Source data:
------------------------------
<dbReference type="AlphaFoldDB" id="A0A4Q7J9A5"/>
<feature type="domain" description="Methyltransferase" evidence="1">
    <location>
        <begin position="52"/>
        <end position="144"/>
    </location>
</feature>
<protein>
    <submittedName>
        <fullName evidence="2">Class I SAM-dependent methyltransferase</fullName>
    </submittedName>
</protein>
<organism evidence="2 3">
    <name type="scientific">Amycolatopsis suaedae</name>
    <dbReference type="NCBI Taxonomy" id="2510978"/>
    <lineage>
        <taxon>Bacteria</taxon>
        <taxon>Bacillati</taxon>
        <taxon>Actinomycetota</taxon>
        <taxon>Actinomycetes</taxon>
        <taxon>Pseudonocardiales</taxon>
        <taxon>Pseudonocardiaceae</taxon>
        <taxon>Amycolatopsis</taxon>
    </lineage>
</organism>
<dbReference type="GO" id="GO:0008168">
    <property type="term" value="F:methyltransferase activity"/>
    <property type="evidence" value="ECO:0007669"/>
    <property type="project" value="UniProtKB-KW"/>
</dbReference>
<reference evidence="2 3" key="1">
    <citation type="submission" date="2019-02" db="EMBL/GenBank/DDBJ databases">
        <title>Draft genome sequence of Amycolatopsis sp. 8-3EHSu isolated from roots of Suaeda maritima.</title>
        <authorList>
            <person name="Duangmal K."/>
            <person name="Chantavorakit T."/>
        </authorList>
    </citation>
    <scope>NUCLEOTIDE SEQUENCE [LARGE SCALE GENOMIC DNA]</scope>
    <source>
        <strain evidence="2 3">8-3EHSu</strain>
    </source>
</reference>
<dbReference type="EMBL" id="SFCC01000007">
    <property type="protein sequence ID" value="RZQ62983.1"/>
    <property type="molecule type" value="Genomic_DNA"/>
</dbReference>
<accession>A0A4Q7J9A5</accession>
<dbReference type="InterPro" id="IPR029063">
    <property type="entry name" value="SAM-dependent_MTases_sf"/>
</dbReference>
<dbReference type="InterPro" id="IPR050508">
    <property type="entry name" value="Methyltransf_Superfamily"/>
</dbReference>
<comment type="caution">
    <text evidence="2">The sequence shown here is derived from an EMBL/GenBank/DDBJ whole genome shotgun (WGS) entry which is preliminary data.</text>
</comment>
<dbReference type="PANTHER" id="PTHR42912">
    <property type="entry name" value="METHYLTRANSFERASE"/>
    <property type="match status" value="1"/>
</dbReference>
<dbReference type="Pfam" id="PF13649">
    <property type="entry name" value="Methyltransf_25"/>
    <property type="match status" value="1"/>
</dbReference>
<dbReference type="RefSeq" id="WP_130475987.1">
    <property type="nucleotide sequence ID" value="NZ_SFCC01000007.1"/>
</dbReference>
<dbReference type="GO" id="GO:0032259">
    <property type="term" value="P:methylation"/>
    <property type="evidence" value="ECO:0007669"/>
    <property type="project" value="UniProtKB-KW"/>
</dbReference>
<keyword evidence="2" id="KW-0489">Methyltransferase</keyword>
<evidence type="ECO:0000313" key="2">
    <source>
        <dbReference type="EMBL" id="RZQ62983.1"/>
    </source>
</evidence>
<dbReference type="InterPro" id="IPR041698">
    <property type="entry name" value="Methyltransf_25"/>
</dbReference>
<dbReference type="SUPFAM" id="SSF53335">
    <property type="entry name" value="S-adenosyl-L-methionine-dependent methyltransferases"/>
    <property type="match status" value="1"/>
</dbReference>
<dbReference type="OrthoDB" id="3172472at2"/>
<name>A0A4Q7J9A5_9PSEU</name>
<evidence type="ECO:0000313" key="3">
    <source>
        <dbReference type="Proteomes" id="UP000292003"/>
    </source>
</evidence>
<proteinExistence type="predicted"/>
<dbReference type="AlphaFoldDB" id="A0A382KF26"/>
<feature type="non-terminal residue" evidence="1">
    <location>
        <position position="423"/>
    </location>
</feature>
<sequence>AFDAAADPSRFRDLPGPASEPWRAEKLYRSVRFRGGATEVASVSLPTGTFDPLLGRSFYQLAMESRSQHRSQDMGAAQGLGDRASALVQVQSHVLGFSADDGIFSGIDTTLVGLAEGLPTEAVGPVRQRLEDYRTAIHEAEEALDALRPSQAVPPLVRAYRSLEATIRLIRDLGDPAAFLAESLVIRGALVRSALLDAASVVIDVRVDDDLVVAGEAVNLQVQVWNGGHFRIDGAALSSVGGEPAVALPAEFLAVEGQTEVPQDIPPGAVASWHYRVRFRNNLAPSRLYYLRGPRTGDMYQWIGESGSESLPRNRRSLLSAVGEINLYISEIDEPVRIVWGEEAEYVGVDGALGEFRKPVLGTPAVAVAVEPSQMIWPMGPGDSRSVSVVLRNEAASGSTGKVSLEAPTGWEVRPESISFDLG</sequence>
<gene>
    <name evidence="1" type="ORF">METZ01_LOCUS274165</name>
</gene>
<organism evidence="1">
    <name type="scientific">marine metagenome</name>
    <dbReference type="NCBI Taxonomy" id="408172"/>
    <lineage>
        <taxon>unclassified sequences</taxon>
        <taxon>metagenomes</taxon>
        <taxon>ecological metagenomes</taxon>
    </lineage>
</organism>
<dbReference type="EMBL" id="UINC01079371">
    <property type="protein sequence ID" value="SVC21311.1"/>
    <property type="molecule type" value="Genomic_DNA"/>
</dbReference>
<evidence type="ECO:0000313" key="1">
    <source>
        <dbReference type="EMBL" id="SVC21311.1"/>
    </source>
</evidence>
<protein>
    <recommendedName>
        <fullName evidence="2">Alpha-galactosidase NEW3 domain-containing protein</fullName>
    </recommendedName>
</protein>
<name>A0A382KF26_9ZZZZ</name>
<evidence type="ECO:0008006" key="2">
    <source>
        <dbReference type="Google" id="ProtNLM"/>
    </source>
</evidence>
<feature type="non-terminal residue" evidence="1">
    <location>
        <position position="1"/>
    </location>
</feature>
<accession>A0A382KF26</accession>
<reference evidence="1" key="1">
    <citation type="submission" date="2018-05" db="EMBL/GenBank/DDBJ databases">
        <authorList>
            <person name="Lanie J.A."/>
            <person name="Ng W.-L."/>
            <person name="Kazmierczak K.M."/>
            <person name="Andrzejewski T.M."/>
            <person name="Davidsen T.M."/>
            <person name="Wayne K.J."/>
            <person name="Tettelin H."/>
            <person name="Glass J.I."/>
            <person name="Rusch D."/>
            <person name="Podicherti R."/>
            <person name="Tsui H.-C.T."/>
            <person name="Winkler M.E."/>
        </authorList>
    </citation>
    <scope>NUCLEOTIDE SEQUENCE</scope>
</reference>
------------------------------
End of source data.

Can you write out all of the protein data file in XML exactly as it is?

<dbReference type="AlphaFoldDB" id="A0A4Q7J9A5"/>
<feature type="domain" description="Methyltransferase" evidence="1">
    <location>
        <begin position="52"/>
        <end position="144"/>
    </location>
</feature>
<protein>
    <submittedName>
        <fullName evidence="2">Class I SAM-dependent methyltransferase</fullName>
    </submittedName>
</protein>
<organism evidence="2 3">
    <name type="scientific">Amycolatopsis suaedae</name>
    <dbReference type="NCBI Taxonomy" id="2510978"/>
    <lineage>
        <taxon>Bacteria</taxon>
        <taxon>Bacillati</taxon>
        <taxon>Actinomycetota</taxon>
        <taxon>Actinomycetes</taxon>
        <taxon>Pseudonocardiales</taxon>
        <taxon>Pseudonocardiaceae</taxon>
        <taxon>Amycolatopsis</taxon>
    </lineage>
</organism>
<dbReference type="GO" id="GO:0008168">
    <property type="term" value="F:methyltransferase activity"/>
    <property type="evidence" value="ECO:0007669"/>
    <property type="project" value="UniProtKB-KW"/>
</dbReference>
<reference evidence="2 3" key="1">
    <citation type="submission" date="2019-02" db="EMBL/GenBank/DDBJ databases">
        <title>Draft genome sequence of Amycolatopsis sp. 8-3EHSu isolated from roots of Suaeda maritima.</title>
        <authorList>
            <person name="Duangmal K."/>
            <person name="Chantavorakit T."/>
        </authorList>
    </citation>
    <scope>NUCLEOTIDE SEQUENCE [LARGE SCALE GENOMIC DNA]</scope>
    <source>
        <strain evidence="2 3">8-3EHSu</strain>
    </source>
</reference>
<dbReference type="EMBL" id="SFCC01000007">
    <property type="protein sequence ID" value="RZQ62983.1"/>
    <property type="molecule type" value="Genomic_DNA"/>
</dbReference>
<accession>A0A4Q7J9A5</accession>
<dbReference type="InterPro" id="IPR029063">
    <property type="entry name" value="SAM-dependent_MTases_sf"/>
</dbReference>
<dbReference type="InterPro" id="IPR050508">
    <property type="entry name" value="Methyltransf_Superfamily"/>
</dbReference>
<comment type="caution">
    <text evidence="2">The sequence shown here is derived from an EMBL/GenBank/DDBJ whole genome shotgun (WGS) entry which is preliminary data.</text>
</comment>
<dbReference type="PANTHER" id="PTHR42912">
    <property type="entry name" value="METHYLTRANSFERASE"/>
    <property type="match status" value="1"/>
</dbReference>
<dbReference type="Pfam" id="PF13649">
    <property type="entry name" value="Methyltransf_25"/>
    <property type="match status" value="1"/>
</dbReference>
<dbReference type="RefSeq" id="WP_130475987.1">
    <property type="nucleotide sequence ID" value="NZ_SFCC01000007.1"/>
</dbReference>
<dbReference type="GO" id="GO:0032259">
    <property type="term" value="P:methylation"/>
    <property type="evidence" value="ECO:0007669"/>
    <property type="project" value="UniProtKB-KW"/>
</dbReference>
<keyword evidence="2" id="KW-0489">Methyltransferase</keyword>
<evidence type="ECO:0000313" key="2">
    <source>
        <dbReference type="EMBL" id="RZQ62983.1"/>
    </source>
</evidence>
<dbReference type="InterPro" id="IPR041698">
    <property type="entry name" value="Methyltransf_25"/>
</dbReference>
<dbReference type="SUPFAM" id="SSF53335">
    <property type="entry name" value="S-adenosyl-L-methionine-dependent methyltransferases"/>
    <property type="match status" value="1"/>
</dbReference>
<dbReference type="OrthoDB" id="3172472at2"/>
<name>A0A4Q7J9A5_9PSEU</name>
<evidence type="ECO:0000313" key="3">
    <source>
        <dbReference type="Proteomes" id="UP000292003"/>
    </source>
</evidence>
<proteinExistence type="predicted"/>
<dbReference type="AlphaFoldDB" id="A0A382KF26"/>
<feature type="non-terminal residue" evidence="1">
    <location>
        <position position="423"/>
    </location>
</feature>
<sequence>AFDAAADPSRFRDLPGPASEPWRAEKLYRSVRFRGGATEVASVSLPTGTFDPLLGRSFYQLAMESRSQHRSQDMGAAQGLGDRASALVQVQSHVLGFSADDGIFSGIDTTLVGLAEGLPTEAVGPVRQRLEDYRTAIHEAEEALDALRPSQAVPPLVRAYRSLEATIRLIRDLGDPAAFLAESLVIRGALVRSALLDAASVVIDVRVDDDLVVAGEAVNLQVQVWNGGHFRIDGAALSSVGGEPAVALPAEFLAVEGQTEVPQDIPPGAVASWHYRVRFRNNLAPSRLYYLRGPRTGDMYQWIGESGSESLPRNRRSLLSAVGEINLYISEIDEPVRIVWGEEAEYVGVDGALGEFRKPVLGTPAVAVAVEPSQMIWPMGPGDSRSVSVVLRNEAASGSTGKVSLEAPTGWEVRPESISFDLG</sequence>
<gene>
    <name evidence="1" type="ORF">METZ01_LOCUS274165</name>
</gene>
<organism evidence="1">
    <name type="scientific">marine metagenome</name>
    <dbReference type="NCBI Taxonomy" id="408172"/>
    <lineage>
        <taxon>unclassified sequences</taxon>
        <taxon>metagenomes</taxon>
        <taxon>ecological metagenomes</taxon>
    </lineage>
</organism>
<dbReference type="EMBL" id="UINC01079371">
    <property type="protein sequence ID" value="SVC21311.1"/>
    <property type="molecule type" value="Genomic_DNA"/>
</dbReference>
<evidence type="ECO:0000313" key="1">
    <source>
        <dbReference type="EMBL" id="SVC21311.1"/>
    </source>
</evidence>
<protein>
    <recommendedName>
        <fullName evidence="2">Alpha-galactosidase NEW3 domain-containing protein</fullName>
    </recommendedName>
</protein>
<name>A0A382KF26_9ZZZZ</name>
<evidence type="ECO:0008006" key="2">
    <source>
        <dbReference type="Google" id="ProtNLM"/>
    </source>
</evidence>
<feature type="non-terminal residue" evidence="1">
    <location>
        <position position="1"/>
    </location>
</feature>
<accession>A0A382KF26</accession>
<reference evidence="1" key="1">
    <citation type="submission" date="2018-05" db="EMBL/GenBank/DDBJ databases">
        <authorList>
            <person name="Lanie J.A."/>
            <person name="Ng W.-L."/>
            <person name="Kazmierczak K.M."/>
            <person name="Andrzejewski T.M."/>
            <person name="Davidsen T.M."/>
            <person name="Wayne K.J."/>
            <person name="Tettelin H."/>
            <person name="Glass J.I."/>
            <person name="Rusch D."/>
            <person name="Podicherti R."/>
            <person name="Tsui H.-C.T."/>
            <person name="Winkler M.E."/>
        </authorList>
    </citation>
    <scope>NUCLEOTIDE SEQUENCE</scope>
</reference>